overthrow by the rosy god— wore upon his face a grin of mys- terious complacency, and would, every now and again, burst into a hoarse guffaw seemingly without due cause or reason. The pair, after waiting for some time vainly before the little sittingroom verandah, marched boldly to the door, at which the driver gave a modest rap. Mrs. Rattray came in response to the summons, and Candy Bob, motioning her away from the little sittingroom, stated his business so as not to be heard by its occu- pant— the dressmaker. " I've been thinking over what you told me, Mrs. Rattray " he said steadily, " and Purdy Jack and I have been having a yarn over it, and we've made up our minds what's the best to do. Jack here's to blame most, nobody 'll deny that ; but I was driving at the time, and perhaps ought to have been more careful, But what we want to say is this. Please tell the young lady from us, that we came to apologise to her and express to her how sorry we both are for the accident, and hope she'll forgive us. And Purdy Jack and I've sworn that it shan't cost her a penny. Tell her, please, I'll do my best and see if there's any chance of getting something out of the company without going to law, as you suggested. But, company or no company, Purdy Jack and I pay all her expenses. So please tell her that. We don't want to sneak out of our share of the blame, and we've made up our minds that it sha'n't cost Miss Roberts a single penny ; and Purdy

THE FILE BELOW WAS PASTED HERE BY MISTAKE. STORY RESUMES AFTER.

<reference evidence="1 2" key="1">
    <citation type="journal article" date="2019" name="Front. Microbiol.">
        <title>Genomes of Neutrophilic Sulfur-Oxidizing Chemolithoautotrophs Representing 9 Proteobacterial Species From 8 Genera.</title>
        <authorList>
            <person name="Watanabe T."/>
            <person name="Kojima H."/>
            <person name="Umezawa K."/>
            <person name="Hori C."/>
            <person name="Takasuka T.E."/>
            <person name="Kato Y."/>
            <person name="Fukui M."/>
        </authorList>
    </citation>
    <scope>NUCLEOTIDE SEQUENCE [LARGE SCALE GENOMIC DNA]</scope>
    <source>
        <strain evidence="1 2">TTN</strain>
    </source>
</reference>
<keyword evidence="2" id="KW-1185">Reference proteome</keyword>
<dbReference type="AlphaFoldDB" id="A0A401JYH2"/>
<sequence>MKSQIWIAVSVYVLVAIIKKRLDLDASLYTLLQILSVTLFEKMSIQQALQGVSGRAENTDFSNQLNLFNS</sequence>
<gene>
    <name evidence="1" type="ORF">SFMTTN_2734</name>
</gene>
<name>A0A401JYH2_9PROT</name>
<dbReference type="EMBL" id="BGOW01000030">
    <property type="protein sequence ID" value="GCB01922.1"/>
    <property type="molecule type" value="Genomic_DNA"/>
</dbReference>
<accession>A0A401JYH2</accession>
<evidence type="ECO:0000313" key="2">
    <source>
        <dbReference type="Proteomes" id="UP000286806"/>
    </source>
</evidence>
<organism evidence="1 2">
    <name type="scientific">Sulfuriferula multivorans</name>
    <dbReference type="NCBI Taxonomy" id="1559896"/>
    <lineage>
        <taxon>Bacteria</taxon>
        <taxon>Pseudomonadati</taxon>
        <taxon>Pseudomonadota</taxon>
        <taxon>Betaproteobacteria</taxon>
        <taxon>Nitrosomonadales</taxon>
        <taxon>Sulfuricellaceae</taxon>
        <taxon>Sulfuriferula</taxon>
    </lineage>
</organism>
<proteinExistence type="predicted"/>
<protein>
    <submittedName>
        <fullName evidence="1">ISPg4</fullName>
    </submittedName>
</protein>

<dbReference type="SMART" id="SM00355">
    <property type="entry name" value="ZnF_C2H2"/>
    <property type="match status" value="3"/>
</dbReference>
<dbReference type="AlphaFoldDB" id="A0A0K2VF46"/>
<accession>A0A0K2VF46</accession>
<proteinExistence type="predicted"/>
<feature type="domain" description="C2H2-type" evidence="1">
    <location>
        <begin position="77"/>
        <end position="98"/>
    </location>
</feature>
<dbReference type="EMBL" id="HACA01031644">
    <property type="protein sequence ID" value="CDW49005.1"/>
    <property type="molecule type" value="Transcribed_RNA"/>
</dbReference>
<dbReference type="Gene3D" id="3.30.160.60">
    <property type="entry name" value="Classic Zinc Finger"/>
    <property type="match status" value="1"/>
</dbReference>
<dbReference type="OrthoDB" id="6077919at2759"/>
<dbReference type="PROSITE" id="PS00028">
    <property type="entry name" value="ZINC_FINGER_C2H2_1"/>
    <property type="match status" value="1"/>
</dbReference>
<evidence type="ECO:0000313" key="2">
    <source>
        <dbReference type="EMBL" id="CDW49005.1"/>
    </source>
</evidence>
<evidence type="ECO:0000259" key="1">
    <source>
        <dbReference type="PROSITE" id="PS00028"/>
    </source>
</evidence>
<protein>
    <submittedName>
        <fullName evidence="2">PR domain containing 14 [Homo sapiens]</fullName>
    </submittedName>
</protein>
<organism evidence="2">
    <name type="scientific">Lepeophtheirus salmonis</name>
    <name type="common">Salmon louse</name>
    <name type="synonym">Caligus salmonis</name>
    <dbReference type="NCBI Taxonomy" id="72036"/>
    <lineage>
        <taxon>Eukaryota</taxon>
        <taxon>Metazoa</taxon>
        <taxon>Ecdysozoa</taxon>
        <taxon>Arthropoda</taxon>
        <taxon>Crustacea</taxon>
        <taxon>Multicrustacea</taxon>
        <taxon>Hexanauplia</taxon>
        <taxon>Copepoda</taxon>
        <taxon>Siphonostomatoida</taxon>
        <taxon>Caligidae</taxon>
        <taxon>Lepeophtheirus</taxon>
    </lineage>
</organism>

Jack will tell you the same." It was strange when Candy Bob had occasion to speak to a lady, how, seemingly without effort, he could cast off all the roughness of speech and manner which ordinarily characterised him, and assume a totally different air of quiet respectability. Mr. Purdy Jack, during his comrade's speech, in token of acquiescence in the sentiments advanced, grinned hugely, and at times chuckled in an audible and disconcerting manner. Wearing previously such a solemn air, and speaking in such lugubrious tones as he did some time previously, it might be surmised that his temperament was naturally a somewhat melancholic one. But such was by no means the case. The effect of liquor on gentlemen of Purdy Jack's temperament generally demonstrates itself either in extreme depression and melancholy, or else in certain bellicose tendencies more objectionable. With him the former was generally the case. Being appealed to by his companion, he grinned more than ever, and chuckling with much gusto, observed. 'That's what this ere deppitation's about, an' no mistake. 'Pologise to the leddy, an' Candy Bob an' me pays." "If Miss Roberts is well enough to receive us," said his companion, " we feel we'd like to apologise to her personally ; but if not, you'll bear our message, please, and assure her we've fully made up our minds that we are to bear all the expenses she incurs. Doctor, lodging, and everything." "It's very good of you; Candy," returned Mrs. Rattray, doubtfully, "and you, too, Mr. Heeley, but I don't know whether Miss Roberts will be agreeable to it. I must say, I think it only just, and I'll tell her so. Will you wait here a moment, and I'll see if she can see you. It would be better to speak to her personally, and let her decide for herself." In a few moments she returned; and saying that Miss Roberts was up, and would see them, ushered them into the little sitting- room. The dressmaker was lying on the sofa, a book in her lap, clad in a loose morning gown, with one sleeve dangling empty. She looked very pale and delicate, and even the loose wrapper she wore could hardly conceal the very fragile outline of her form. If either of her visitors had been ungallant enough to make a guess as to her age, he would, no doubt, have put it down as somewhere between 28 and 30. She was decidedly not a young girl in the literal sense of the word, and would have looked almost middle-aged, only for a peculiar clinging, tender, almost imploring kind of look in her face, and especially in her eyes, that gave her slightly irregular features a youthful look, and made them rather attractive. Her hair was a glossy brown, and tied in a neat knot